"First time mom and I had a scheduled c-section 6 weeks ago due to baby being breech position. Although not how I had envisioned having my baby, it was a very positive experience- my OB and the hospital team were/are amazing and so supportive of our requests for skin to skin etc., it all went very smoothly! I've healed well and quickly, and though I plan to try VBAC next time, it was kind of nice to not have to go through hours of labour! I'm a go-with-the-flow kind of person, what mattered most to me was that baby was brought into the world safe and healthy, so I have no regrets!" -- Jalana
“Honestly I had a great experience. I was scheduled in at 8 am, was holding my boy at 8:36 and I healed great. I was more scared of things I had heard and worried about the guilt after of “not doing it the natural way” which is silly. I carried him for 9 months, I will love him for my lifetime. I don’t feel in any way shape or form lesser than any other momma. I did my job and still am!” – Sara
“Physically, a cesarean procedure impressed me with what my body did, how medical staff were able to work together for my benefit.” – Andria
“With my first child I had a scheduled c section as she was breech, it was a really great and positive delivery. ” — Jillian
“I wish it hadn’t happened more than anything but on the other hand I’m so grateful that we have [cesareans] for emergency/necessary situations like mine!” — Michelle
"All in all I have no regrets about my sections. It was the best choice for me and my babies. We were all safe and healthy and that's all that matters." -- Nicole
Empowerment & Pride
"I feel empowered knowing a made an informed choice, I feel like a warrior because of my scar and I have three beautiful healthy kiddos....All mommas are bright shining warriors" -- Sarah
"I gave birth to my twin girls via c-section December 15th, 2016. They were both breech 2 weeks before set c-section date. With all of my research I knew that with twins most often women are sent off to emergency c-section and being equipped with that knowledge I knew I did not want either of my babies to suffer any sort of distress so I opted for a c-section early on. I am happy I made this decision, my girls were born healthy with no issues because I educated myself and chose not to listen to others who had no knowledge of pregnancy with multiples. I have given birth both vaginally and cesarean and let me end this discussion of one being harder then the other! No birth is easy, bringing a child into the world is not easy at all! I am proud that I educated myself and let my girls have the best possible life!" - Megan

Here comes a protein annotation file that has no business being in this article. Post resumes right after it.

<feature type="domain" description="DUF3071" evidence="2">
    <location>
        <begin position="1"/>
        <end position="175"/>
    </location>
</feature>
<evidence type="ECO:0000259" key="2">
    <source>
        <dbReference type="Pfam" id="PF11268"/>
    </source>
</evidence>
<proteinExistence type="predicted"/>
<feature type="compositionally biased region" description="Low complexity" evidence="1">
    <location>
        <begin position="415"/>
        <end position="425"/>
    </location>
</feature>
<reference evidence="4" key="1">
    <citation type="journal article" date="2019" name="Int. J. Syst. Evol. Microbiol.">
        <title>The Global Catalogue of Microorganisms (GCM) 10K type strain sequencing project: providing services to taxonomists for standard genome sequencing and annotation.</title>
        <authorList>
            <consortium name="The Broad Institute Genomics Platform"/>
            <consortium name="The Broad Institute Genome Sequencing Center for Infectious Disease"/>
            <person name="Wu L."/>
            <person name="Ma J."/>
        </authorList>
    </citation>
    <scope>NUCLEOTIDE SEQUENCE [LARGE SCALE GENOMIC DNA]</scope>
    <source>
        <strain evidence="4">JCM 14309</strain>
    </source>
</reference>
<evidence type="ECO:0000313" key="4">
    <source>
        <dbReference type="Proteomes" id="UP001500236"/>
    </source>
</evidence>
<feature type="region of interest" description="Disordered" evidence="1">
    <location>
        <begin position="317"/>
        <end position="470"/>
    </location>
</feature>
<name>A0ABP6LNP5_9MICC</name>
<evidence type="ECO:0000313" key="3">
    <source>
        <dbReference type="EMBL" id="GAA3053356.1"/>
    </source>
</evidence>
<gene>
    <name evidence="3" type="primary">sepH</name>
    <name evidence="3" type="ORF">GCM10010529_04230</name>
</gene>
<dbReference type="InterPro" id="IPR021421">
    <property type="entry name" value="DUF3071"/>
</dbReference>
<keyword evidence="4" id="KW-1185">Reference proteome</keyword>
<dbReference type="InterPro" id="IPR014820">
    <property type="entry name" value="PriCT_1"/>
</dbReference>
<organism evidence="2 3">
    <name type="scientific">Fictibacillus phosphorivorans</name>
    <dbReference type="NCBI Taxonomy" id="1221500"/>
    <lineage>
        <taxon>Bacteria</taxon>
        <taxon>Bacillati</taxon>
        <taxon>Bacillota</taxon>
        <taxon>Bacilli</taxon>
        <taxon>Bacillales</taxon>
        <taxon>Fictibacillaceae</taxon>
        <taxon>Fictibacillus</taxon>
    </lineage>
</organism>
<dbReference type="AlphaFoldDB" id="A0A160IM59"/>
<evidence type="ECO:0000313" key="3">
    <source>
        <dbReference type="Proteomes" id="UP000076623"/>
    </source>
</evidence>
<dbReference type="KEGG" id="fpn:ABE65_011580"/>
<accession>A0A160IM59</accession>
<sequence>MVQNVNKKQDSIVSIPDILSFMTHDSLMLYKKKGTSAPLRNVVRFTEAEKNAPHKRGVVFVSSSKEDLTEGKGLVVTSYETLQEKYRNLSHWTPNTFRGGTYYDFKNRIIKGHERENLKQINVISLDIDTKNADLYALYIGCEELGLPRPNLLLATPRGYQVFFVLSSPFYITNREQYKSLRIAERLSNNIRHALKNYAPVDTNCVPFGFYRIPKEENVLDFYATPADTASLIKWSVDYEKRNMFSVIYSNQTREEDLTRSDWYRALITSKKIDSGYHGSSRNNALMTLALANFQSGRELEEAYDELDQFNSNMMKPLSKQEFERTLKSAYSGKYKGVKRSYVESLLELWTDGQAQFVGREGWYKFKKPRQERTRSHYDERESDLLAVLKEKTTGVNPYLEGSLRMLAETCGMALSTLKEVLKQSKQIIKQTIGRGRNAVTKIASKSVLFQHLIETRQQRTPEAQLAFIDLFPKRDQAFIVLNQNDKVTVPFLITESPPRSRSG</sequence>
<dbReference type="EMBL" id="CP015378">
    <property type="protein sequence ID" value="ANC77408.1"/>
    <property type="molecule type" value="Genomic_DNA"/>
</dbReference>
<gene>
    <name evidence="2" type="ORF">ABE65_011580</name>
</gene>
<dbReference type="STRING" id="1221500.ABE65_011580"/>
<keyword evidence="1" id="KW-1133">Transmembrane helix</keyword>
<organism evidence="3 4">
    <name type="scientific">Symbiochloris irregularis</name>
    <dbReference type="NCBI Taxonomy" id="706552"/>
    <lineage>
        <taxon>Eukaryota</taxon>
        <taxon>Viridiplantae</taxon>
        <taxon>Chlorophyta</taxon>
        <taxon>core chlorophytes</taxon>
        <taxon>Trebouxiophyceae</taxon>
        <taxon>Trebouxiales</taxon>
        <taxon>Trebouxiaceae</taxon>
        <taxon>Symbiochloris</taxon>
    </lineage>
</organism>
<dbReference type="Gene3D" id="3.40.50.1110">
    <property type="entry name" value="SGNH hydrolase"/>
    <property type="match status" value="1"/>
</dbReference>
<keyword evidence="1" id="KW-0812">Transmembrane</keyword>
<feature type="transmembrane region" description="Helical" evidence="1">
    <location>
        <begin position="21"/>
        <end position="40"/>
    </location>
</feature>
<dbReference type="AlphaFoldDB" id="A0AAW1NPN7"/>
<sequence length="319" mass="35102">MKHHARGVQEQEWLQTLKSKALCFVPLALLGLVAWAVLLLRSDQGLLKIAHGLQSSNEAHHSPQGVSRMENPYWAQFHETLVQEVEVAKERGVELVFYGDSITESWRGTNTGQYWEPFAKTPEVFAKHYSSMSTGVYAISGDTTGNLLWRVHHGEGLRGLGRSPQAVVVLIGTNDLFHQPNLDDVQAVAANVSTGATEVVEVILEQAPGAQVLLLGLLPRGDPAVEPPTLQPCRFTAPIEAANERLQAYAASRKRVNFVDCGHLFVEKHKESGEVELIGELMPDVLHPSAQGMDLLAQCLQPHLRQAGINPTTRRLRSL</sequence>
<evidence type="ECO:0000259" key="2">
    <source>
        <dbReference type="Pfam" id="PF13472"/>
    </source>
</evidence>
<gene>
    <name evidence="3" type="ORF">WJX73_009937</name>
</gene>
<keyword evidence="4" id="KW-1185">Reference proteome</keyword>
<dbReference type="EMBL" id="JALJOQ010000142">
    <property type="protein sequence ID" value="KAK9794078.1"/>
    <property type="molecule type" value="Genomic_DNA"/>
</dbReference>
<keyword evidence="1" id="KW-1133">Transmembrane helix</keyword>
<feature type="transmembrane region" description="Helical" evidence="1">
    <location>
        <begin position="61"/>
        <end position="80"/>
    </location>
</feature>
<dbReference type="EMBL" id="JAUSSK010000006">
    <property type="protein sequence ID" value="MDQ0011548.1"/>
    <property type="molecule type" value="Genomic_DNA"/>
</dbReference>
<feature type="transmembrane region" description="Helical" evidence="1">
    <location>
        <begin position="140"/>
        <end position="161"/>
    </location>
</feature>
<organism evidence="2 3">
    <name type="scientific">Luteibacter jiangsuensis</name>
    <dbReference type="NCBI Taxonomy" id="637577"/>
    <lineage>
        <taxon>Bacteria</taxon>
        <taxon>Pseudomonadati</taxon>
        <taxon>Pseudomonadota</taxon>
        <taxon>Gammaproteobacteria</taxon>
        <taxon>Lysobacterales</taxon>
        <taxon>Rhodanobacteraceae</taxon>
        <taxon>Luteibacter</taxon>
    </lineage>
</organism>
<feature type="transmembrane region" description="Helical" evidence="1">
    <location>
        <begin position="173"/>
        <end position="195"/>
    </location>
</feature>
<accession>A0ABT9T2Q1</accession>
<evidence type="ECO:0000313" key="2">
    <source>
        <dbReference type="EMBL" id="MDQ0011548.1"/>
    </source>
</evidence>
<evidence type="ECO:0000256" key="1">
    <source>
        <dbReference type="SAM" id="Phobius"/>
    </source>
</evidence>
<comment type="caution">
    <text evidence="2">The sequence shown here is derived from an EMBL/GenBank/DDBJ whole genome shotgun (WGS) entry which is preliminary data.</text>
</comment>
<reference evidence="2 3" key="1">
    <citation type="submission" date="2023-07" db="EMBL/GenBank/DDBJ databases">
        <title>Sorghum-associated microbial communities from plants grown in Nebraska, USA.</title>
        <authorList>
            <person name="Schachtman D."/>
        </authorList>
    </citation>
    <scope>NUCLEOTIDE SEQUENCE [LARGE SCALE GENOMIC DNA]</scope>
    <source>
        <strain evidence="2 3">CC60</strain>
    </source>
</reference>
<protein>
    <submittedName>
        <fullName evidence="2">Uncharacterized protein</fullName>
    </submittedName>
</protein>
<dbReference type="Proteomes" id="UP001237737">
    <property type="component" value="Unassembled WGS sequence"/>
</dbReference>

"I look at my body in confidence knowing what I did and at my scar with pride. My scar is proof of the first major decision my husband and I made as parents for our daughter's health and well-being and I wouldn't have it any other way. Her safe delivery was far more important than my desired water birth, and I immediately said I would do it all over again in a heartbeat." -- Jennifer
Putting cesarean sections back in the tool box
It is the hope of organizations like the International Cesarean Awareness Network (ICAN) that people and the medical community change the way that cesarean sections are viewed. With an emphasis on education at both the individual and institutional level the goal is to normalize birth, stress informed consent, and take the cesarean section off the table as a standard birth intervention and to put it back in the tool box, to be brought out when required medically.
Parents who birth their babies via cesarean section often need extra support postpartum. The healing process is longer and more difficult than after a vaginal birth and even when things go smoothly, there are a lot of emotion to process. Supports need to be put in place to ensure that healing, bonding, and rest are prioritized and facilitated whenever possible. Birth, however it happens, is a beautiful process that requires time and space to recover from; healing from a cesarean is no exception.
Thank you to all of the women in our community who shared so openly with us about their births and recoveries. Coming together, in person or online, to talk about our experiences and emotions can go a long way towards healing. Together, we are stronger!